Farewell, Rev. Tremba
Randy Tremba, minister extraordinaire, stepped off stage on Sunday. I haven’t felt this sad since Johnny Carson retired. Yes, Buddha, I know impermanence is life but give me some time to adjust!
Some memories. A few years ago, when we felt moved to attend a Christmas Eve service, we opted for Randy’s. He gave a spellbinding sermon that night depicting Mary, a strong mother, as the source of the passion for social justice that later blossomed in the Sermon on the Mount. Filing out that evening, I gave Randy a hug and told him that I was an ex-Jesuit and his sermon was the best Christmas homily I had ever heard, including my own!
Later in the winter of 2012, when I was retiring from teaching in Loudoun County, I wanted to talk with someone in town about networking and getting established here. I had a delightful talk with Randy and Ethel Hornbeck in which we did the mating dance of the crabs until we found the spark that told us we were all of the same mind: affection for Rumi and Hafiz seemed to do the trick. From there it was smooth sailing and there is one moment that has stuck in my mind. Randy, with a kindly smile, asked me: “Are you committed to Shepherdstown?” I responded in the affirmative.
On the night of this past June 8th, Shepherdstown Presbyterian Church, commonly known as “Randy’s” was packed with his own congregants and many, many others who were not of his church but just came “to hear Randy.” Someone next to me commented that she was not feeling really well but did not want to miss what she called the major social event in Shepherdstown for 2017. All of Randy’s talents were in bas relief and, as he wove a tapestry of stories from his 40 years here, I was struck by how Christ like he is. Once, he said, he went in to the Meck and someone complained that they had seen the minister going into a bar. I thought to myself “He eats and drinks in the company of sinners.” (I realize there are other layers to this!) He had a keen eye and empathetic heart for anyone who was in any way on the margins of mainstream approval whether it was the town drunk, the local characters, or the wondrous and blessed LGBT community. “Who was neighbor to this man?” I was also struck by his many non-church innovations such as the Good News Paper and the Rumsey Radio Hour. For Randy, and he told me this himself, church was the vast world out there; the church building was not “the church” and that is why he always would begin services by welcoming people to “this house of prayer”. That is also why he was often found out on the hustings visiting, dialoguing, engaging, organizing, leading. The church was everywhere.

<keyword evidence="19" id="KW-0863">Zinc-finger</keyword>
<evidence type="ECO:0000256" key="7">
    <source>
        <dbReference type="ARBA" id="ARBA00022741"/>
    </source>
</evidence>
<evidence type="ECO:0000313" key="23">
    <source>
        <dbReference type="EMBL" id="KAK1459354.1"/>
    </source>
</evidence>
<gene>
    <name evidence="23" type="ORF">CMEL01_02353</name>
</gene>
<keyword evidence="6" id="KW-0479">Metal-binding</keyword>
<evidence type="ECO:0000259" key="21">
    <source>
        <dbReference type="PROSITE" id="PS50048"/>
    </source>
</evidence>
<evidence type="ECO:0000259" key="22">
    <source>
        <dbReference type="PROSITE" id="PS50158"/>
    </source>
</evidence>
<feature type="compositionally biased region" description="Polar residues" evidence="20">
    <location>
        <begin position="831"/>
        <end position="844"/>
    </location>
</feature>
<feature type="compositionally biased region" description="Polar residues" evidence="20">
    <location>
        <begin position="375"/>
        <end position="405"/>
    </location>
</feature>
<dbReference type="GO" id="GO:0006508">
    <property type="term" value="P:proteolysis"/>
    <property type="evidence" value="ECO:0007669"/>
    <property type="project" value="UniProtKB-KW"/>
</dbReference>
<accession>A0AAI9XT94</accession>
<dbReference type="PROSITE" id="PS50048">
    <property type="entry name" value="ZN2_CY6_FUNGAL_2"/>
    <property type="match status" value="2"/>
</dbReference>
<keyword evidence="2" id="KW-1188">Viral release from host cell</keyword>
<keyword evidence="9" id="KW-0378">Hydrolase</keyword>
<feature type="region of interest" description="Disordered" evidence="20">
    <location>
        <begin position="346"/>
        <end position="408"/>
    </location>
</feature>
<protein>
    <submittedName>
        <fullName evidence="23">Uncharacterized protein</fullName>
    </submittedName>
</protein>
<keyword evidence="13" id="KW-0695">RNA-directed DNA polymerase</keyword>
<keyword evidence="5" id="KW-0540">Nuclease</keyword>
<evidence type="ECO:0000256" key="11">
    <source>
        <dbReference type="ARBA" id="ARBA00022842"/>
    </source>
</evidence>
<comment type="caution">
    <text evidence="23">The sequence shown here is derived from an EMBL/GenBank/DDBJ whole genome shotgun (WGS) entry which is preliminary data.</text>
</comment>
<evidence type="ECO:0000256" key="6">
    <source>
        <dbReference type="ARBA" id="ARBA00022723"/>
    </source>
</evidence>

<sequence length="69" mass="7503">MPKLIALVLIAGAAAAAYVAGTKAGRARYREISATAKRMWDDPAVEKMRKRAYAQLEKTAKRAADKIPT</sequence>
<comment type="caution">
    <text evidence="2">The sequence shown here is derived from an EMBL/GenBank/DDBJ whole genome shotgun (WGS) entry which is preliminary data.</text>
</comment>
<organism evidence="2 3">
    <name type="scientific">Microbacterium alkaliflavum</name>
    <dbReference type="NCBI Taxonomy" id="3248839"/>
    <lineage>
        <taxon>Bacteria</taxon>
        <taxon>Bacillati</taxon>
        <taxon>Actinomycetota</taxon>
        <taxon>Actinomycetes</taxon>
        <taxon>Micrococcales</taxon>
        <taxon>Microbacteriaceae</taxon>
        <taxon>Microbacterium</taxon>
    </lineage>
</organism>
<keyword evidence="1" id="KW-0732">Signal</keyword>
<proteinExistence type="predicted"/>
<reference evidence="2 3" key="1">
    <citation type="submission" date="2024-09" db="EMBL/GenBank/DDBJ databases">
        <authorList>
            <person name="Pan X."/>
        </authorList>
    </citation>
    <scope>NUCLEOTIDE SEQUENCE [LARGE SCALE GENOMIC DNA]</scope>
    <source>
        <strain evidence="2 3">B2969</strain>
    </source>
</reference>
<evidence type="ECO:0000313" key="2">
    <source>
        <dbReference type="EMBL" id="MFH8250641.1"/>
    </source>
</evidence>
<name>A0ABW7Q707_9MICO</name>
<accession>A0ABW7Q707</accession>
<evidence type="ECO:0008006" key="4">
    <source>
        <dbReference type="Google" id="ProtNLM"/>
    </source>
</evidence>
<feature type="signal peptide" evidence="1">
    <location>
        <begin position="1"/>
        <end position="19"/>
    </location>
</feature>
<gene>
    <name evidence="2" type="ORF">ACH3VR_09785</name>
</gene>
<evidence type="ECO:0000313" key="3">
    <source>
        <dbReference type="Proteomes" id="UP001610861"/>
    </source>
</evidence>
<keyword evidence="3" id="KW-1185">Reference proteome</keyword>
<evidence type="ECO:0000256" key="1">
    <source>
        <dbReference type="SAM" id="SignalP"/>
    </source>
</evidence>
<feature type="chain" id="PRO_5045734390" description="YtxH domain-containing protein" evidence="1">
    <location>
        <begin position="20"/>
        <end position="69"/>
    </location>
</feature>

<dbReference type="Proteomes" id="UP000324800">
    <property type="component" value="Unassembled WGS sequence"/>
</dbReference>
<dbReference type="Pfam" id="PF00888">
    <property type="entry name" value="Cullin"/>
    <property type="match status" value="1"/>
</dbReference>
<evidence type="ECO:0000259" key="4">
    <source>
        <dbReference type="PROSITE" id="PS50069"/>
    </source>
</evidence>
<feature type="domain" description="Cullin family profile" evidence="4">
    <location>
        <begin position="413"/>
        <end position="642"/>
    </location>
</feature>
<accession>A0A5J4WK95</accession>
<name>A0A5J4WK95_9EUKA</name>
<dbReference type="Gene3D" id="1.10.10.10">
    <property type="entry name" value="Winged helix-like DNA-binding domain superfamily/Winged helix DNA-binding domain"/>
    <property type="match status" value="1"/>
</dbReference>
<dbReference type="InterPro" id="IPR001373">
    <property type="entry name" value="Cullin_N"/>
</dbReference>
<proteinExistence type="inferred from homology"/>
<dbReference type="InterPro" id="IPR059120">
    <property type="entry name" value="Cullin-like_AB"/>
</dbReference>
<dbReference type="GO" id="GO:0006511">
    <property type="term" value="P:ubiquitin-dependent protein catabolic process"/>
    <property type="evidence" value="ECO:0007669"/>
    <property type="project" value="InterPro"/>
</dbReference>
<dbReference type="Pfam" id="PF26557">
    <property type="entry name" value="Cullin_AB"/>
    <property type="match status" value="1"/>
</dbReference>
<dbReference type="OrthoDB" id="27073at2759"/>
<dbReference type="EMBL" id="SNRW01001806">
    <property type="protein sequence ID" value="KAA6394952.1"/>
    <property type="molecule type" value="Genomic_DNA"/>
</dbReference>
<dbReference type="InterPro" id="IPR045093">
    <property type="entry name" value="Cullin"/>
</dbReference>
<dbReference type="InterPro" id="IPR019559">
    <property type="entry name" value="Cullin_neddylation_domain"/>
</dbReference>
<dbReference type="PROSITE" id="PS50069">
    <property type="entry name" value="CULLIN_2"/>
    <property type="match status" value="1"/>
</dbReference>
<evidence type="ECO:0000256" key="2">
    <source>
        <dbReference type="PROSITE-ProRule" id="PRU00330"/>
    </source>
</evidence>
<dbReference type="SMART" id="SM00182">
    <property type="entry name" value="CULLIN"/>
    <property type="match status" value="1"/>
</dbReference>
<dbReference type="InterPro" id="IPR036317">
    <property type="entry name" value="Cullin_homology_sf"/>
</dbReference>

As I listened to Randy Thursday I could also hear the words of the people in explaining their enthusiasm for Jesus: “He speaks with authority and not like our Scribes.” Finally, I notice when I see Randy that I always break into a smile. This is because he has such a great sense of humor. We do not hear much about Jesus having a sense of humor but here the Sufis come to our aid. They are the mystical sect of Islam and they believe that the essence of God is laughter.
Godspeed, Randy. How good that you will continue to live among us and bless these loving streets of Shepherdstown.
Bill O’Brien is a Consciousness Coach in Shepherdstown. www.billobrienconsciousnesscoaching.com.